The American President and founding father, Thomas Jefferson, was a champion of religious freedom. He was, however, also a champion of the then revolutionary concept of the separation of church and state. In 1802, he wrote to the Danbury Association of Baptists that he would see built and retained "a wall of separation between church and state." The First Amendment to the American Constitution (of 1791) had laid down that there should be neutrality in religion, that there should be free speech and right of assembly, and that "Congress shall make no law respecting an establishment of religion." The Constitution also rejected all religious tests for office-holders. The United States became the first modern secular state. Some parts of the church have never accepted the necessity of the separation of church and state, yet under it a wide variety of churches have flourished in America.[8] Under the Separation Law of 1801, a similar separation of church and state was achieved in France.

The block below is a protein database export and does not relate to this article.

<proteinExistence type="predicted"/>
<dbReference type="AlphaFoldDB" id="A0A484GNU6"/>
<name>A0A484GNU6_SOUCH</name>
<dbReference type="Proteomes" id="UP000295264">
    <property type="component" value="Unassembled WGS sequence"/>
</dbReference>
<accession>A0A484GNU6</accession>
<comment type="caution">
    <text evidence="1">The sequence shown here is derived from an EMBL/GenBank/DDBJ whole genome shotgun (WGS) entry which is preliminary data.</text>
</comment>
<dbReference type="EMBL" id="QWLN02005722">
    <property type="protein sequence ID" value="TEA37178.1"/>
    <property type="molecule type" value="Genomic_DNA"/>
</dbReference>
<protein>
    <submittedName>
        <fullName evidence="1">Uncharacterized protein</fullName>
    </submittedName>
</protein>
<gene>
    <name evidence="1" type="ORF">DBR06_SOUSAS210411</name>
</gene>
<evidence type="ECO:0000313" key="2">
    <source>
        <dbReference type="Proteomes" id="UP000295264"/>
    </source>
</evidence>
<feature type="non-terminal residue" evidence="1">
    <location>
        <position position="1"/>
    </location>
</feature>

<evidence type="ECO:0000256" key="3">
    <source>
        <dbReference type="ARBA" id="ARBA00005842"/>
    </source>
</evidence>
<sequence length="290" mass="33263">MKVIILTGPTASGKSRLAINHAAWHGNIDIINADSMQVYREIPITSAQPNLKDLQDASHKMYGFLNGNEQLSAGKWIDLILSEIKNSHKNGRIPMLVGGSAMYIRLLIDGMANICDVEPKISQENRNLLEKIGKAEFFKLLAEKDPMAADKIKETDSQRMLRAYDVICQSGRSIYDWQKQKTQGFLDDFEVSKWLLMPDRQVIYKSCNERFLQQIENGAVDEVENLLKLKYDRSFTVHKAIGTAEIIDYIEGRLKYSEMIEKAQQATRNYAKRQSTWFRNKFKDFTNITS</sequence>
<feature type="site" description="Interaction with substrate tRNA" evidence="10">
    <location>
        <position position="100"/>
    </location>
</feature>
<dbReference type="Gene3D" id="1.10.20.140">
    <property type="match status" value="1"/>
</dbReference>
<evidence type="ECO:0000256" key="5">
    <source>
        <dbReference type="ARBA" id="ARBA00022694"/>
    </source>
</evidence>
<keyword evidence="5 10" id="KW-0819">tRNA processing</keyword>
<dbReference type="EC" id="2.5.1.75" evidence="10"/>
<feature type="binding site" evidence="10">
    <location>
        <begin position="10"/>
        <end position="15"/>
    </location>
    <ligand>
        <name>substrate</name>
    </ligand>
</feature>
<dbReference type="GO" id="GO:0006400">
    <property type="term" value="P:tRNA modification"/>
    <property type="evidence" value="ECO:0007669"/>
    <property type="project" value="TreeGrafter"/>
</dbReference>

This was a critical point of departure for the church. Different parts of the church have made different responses to the separation of church and state. Some have accepted it as reasonable and moved forward into the modern age. Others, the fundamentalists, baulked at it, and have been fighting it and stagnating ever since. These religious conservatives often say they do accept the separation of church and state, but, as we shall see, their beliefs and actions belie them.

The papacy responded to its progressive loss of political power by increasingly emphasizing what it called its "spiritual" power - its power to control people's lives. It policed its edicts on how people should conduct their personal lives both directly, through religious courts such as the Inquisition, and indirectly, by playing on people's anxieties about their sexuality, and their fears about what would happen when they died. The church's edicts on morality to this day so often focus on sexuality and reproduction because this is the domain of every person's control over themselves, where people make choices which don't directly affect others. The church has gained its control over people's sexual and reproductive lives by the divide-and-conquer tactic of making people feel guilt-stricken and fearful about such a normal and reasonable thing as enjoying sex, whether it be through masturbation, or through the use of contraception to enable people's sex lives to extend beyond reproduction into the area of recreational sex.